Tuesday, January 8, 2013

thoughts on les miz...

This past weekend I saw Les Miserables with my friend, Karen (appropriate, seeing it was one of the first things we bonded over when we were 13).  I've been a obsessive nerd fan of the musical since my tween years, so I was iffy about seeing the film.  I am a bit of a purist when it relates to stage to film adaptations - especially this one, considering I spent countless hours in my bedroom pretending I was in rehearsals for the role of Eponine.  I'm glad I decided to see the movie, though.  It's definitely not the same thing as seeing it on stage, but if you need a Les Miz fix (or just a three hour emotional release), the movie is a fine option.  Here are some of my thoughts about the movie, starting with the best.

- The small touches that only work on film :: The intimate setting of the movie allowed for some moments that you just can't accomplish on the stage.  The most poignant of these for me is when Javert, upon seeing little Gavroche among the dead, removes his uniform badge and pins it on the boy's chest.  It smacked of emotion and, in one instant, brought to light Javert's internal struggle with inherent morality vs. civil rights and wrongs.  Also, it was just plain awesome.

-Anne Hathaway :: I've never been her biggest fan, so it means something for me to say that she completely blew me away.  I've always watched the first half of Les Miserables with a sense of impatient anticipation - waiting for the meatier moments of the revolution and the Marius/Cosette/Eponine love story.  This is the first time that I have been breathless during I Dreamed a Dream - her performance was nothing short of magical.

- The realism :: The difference between a stage adaptation and a film is that the former needs to pack a theatrical punch and the latter can be more subtle.  While in the stage production the main focus is on the music, the intimacy of the film means the actors can indulge more in the story, play with vocal power, and mix singing and speaking to greater effect.  I've seen Les Miserables a dozen times and never before have I so deeply felt Jean Valjean's inner conflict as in the transformative What Have I Done sequence at the monastary.  Good on you, Jackman.

- The Thenardiers :: It was the obvious move to cast Sacha Baron Cohen and Helena Bonham Carter as the despicable, over-the-top, comic relief characters that are the Thenardiers.  At this point, Cohen's schtick and Carter's crazy eyes are so expected that the whole thing was just tired.  They're like that friend you have that tells the same funny story to each person they meet - it's funny to the newcomer that hasn't heard it before, but when it's your 20th time over, all you can manage is a weak smile.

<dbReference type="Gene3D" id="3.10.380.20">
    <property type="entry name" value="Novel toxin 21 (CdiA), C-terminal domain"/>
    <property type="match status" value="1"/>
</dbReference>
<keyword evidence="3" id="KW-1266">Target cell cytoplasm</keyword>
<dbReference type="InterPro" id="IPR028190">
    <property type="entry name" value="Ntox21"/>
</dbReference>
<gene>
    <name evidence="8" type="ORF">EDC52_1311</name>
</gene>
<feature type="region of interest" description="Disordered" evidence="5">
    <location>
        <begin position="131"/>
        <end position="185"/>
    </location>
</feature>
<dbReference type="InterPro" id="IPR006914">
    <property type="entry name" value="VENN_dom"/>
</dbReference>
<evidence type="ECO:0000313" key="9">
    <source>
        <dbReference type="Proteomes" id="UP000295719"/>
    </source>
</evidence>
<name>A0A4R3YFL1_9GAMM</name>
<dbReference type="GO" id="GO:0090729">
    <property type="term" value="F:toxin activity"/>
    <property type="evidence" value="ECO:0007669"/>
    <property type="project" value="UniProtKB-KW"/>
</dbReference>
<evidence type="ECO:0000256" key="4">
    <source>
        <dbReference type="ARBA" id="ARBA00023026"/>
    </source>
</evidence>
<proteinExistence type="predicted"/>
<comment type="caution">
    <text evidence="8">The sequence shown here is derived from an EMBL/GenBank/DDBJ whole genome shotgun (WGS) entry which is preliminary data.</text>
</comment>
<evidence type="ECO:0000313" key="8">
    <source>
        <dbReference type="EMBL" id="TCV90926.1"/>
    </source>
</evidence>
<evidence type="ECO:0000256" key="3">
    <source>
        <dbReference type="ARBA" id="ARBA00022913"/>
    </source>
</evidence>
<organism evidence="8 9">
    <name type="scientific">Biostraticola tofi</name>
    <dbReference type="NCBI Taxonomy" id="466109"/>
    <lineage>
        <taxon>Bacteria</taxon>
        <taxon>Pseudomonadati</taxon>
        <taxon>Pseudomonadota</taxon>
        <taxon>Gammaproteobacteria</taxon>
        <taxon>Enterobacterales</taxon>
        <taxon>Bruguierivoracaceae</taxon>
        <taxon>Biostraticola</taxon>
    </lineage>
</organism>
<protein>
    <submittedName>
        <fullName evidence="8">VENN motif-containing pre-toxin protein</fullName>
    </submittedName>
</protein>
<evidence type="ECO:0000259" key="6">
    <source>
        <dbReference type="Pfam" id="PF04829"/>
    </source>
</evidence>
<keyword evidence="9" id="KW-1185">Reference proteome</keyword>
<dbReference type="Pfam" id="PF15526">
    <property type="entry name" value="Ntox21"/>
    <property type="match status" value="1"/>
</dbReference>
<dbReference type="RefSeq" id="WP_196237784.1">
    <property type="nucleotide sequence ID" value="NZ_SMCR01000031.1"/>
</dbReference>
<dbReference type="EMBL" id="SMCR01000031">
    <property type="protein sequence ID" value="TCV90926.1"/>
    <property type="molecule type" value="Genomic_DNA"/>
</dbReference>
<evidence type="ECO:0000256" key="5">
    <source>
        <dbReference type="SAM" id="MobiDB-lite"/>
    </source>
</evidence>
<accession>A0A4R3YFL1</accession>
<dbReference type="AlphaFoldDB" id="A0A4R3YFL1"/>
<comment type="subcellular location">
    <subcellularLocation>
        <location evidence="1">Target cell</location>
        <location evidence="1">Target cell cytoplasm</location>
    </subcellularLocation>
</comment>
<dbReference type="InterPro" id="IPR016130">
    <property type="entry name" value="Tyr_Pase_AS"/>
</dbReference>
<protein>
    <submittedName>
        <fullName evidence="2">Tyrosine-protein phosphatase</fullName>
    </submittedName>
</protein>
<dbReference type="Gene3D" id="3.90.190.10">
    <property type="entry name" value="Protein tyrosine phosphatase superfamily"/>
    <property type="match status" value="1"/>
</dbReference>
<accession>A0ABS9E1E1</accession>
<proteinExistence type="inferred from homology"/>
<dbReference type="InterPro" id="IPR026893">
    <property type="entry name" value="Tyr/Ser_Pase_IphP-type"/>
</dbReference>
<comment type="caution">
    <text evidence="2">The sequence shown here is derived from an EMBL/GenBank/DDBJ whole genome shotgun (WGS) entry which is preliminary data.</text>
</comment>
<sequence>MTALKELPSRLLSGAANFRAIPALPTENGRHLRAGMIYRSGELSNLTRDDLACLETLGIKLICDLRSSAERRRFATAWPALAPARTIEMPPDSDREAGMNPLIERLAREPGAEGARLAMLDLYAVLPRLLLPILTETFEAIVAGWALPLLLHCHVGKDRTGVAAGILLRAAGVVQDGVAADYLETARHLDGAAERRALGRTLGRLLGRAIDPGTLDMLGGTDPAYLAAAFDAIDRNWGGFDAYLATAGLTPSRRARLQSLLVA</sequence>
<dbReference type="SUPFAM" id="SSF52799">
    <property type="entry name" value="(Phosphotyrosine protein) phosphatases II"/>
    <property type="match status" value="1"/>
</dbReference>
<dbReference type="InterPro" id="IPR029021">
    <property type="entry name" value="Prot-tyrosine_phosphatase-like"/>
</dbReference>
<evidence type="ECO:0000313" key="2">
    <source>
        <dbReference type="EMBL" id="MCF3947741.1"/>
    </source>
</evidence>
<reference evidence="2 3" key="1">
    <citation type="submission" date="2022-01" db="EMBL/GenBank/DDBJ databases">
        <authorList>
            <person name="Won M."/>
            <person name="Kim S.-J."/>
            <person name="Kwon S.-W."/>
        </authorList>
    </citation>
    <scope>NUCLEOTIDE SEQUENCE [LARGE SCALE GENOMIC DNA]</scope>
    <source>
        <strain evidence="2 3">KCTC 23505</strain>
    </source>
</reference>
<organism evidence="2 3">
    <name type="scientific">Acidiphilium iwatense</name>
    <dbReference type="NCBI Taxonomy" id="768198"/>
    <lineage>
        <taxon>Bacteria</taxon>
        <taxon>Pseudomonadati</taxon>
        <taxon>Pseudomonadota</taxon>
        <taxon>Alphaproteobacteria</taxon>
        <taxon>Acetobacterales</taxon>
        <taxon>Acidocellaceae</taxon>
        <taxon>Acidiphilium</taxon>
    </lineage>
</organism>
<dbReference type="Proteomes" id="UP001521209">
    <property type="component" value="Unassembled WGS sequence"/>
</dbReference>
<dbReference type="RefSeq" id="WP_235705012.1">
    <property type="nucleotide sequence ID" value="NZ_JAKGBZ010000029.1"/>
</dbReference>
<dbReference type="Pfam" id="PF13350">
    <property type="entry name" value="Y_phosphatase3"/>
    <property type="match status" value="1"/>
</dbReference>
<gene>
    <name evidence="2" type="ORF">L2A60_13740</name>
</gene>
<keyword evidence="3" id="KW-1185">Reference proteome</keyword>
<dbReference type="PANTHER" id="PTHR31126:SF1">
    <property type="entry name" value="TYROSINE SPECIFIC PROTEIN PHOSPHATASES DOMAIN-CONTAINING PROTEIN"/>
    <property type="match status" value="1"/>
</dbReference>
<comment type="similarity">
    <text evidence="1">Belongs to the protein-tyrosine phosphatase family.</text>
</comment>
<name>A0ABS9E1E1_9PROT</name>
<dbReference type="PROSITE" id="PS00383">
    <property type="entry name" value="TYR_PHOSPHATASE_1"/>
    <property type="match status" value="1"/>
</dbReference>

- Samantha Barks :: I love Eponine, y'all.  L-O-V-E everything about her.  I related to her ugly duckling, unrequited love story through my formative years.  I mean, that was my LIFE in high school as portrayed by this French 19th century street urchin.  And Samantha Barks was...fine.  She has a nice voice.  That's about all I have to say about that.

- Those infuriating close-ups :: It's really not necessary each time an actor has a solo to zoom in so closely that I can practically see his/her tonsils vibrating like a Looney Tunes character.  The close-ups were fine in small doses, but midway through it started to grate.

- Russell Crowe :: I'm clearly not alone in thinking that Russell Crowe is the weakest link in a mostly superb cast - just read any review of the film.  And despite what you read, it's not that his singing voice is that terrible; it's that Javert should be a powerhouse, and Crowe just can't deliver.  Not only is his vocal prowess remiss, but his portrayal of the stoic man of the law just comes across as devoid of emotional depth.

- Bring Him Home :: I am going to preface this by saying that I like Hugh Jackman and I think he made a good Jean Valjean.  That said, I think his voice has limitations - namely those high notes in Bring Him Home.  It was a huge let-down in an otherwise respectable performance.

Did you see the movie?  What did you think?  Feel free to share your thoughts in the comments.

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